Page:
Often, deleting during iteration is problematic. So, in say Python, if you write:
for e in edges: if seen(e.v1) or seen(e.v2): delete e
you are in for some trouble.
And this is understandable. The default iterator is meant to get you through a sequence rapidly, and no one wants to drag along the baggage that would allow you to muck about with the sequence as you traverse it.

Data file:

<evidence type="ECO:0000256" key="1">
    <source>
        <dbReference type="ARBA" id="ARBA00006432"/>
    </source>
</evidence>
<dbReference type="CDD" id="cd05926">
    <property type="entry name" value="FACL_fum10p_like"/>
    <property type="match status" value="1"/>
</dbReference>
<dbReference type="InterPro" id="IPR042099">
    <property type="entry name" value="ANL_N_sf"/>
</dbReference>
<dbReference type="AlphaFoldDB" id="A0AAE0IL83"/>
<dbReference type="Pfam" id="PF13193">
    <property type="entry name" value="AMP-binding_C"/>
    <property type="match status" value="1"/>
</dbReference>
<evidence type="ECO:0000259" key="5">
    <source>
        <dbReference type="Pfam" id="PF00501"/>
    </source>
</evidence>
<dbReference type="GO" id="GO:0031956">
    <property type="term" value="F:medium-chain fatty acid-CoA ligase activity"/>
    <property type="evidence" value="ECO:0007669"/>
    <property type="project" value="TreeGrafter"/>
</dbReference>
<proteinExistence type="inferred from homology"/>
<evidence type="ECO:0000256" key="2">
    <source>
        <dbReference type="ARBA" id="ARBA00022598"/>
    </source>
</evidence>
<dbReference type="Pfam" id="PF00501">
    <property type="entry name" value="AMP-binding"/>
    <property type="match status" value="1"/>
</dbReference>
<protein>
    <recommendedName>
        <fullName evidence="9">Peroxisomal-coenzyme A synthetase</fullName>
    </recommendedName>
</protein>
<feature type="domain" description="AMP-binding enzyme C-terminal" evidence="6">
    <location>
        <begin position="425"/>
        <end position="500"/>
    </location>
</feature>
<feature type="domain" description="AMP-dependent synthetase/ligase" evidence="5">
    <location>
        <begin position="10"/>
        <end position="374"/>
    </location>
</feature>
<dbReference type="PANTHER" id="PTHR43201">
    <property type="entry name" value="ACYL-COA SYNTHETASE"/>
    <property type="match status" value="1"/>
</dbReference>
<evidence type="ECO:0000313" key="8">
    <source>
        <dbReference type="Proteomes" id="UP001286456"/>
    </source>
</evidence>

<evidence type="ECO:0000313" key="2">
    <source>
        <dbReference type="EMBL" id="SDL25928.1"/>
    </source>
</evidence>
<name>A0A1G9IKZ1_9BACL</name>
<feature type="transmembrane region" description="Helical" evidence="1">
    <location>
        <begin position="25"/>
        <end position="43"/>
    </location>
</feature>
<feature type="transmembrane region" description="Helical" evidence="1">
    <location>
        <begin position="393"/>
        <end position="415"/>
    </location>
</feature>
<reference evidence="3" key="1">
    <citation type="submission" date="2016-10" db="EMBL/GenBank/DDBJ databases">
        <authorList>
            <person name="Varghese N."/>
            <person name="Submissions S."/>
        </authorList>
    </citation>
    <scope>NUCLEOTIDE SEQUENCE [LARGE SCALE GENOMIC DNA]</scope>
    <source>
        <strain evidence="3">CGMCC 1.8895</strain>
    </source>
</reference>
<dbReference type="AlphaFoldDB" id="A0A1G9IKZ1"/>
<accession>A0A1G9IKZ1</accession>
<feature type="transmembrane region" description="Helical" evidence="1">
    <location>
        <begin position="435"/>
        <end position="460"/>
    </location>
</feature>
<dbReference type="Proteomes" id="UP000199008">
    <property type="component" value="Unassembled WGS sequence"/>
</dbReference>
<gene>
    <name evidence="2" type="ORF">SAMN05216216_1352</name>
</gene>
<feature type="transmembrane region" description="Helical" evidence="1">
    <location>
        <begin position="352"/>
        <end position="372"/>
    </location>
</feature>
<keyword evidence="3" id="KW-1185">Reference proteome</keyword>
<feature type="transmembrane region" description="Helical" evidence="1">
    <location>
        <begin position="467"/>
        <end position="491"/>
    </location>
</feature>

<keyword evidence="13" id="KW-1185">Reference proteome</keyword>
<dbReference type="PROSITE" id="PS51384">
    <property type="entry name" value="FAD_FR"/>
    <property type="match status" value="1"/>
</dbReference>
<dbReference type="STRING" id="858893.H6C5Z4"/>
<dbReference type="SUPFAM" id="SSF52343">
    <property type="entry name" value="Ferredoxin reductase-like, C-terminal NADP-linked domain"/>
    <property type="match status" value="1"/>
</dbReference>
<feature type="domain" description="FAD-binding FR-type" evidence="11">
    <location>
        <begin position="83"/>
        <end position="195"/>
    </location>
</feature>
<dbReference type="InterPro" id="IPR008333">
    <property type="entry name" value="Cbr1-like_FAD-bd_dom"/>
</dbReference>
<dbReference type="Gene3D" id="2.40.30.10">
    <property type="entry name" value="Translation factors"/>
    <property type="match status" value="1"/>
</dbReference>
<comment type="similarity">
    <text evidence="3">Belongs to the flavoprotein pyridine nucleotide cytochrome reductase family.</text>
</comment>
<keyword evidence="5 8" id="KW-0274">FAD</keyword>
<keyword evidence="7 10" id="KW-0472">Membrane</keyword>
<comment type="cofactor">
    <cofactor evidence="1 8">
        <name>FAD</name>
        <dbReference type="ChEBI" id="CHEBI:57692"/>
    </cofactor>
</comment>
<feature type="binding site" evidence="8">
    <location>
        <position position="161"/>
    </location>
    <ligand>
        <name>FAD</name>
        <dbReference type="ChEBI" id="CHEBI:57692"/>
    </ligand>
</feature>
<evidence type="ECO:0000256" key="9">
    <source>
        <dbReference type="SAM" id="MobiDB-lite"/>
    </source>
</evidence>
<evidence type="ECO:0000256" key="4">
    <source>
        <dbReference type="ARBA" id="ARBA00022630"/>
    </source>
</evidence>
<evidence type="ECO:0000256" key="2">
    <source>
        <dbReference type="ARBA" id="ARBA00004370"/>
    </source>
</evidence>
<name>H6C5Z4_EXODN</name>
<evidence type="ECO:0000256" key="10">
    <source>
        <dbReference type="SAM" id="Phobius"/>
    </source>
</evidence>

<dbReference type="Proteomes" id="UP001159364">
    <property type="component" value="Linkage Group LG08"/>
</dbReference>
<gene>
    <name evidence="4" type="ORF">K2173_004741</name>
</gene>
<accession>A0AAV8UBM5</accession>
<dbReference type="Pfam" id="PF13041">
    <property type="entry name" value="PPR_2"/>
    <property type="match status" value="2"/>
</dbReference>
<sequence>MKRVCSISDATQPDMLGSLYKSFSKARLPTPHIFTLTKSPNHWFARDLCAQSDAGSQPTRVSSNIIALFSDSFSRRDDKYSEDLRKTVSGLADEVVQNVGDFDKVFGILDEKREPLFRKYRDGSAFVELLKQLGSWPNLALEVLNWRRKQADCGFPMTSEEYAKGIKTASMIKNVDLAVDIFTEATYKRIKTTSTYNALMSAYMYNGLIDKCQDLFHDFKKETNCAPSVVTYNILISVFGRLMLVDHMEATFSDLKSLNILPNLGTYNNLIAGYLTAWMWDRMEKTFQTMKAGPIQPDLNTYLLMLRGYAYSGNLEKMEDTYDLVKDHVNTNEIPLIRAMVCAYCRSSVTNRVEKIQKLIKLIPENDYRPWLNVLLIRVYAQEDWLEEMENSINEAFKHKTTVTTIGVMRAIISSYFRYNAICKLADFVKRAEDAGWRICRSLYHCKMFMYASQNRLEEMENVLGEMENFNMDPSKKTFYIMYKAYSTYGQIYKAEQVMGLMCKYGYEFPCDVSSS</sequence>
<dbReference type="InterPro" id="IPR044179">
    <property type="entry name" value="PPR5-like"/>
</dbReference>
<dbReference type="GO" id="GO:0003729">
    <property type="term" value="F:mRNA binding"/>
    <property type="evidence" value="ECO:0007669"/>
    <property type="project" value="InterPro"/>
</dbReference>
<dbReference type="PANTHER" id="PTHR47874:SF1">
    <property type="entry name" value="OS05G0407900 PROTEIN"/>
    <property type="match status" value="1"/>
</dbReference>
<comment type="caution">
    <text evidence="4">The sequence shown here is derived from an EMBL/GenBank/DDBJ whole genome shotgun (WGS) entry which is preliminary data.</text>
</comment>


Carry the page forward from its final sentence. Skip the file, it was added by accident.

But why not have a second type of iterator that does allow deletion, which you would pull out just for the special cases where the above code is the sort of thing you need to do? Because I've had to "hand-roll" one of these every few months, it seems, and I bet others have as well.
Java has something like this with "fail-safe" iterators, but they seem to be for protection from another thread modifying the data while you iterate. In fact, the fail-safe iterator is guaranteed not to change while you are iterating.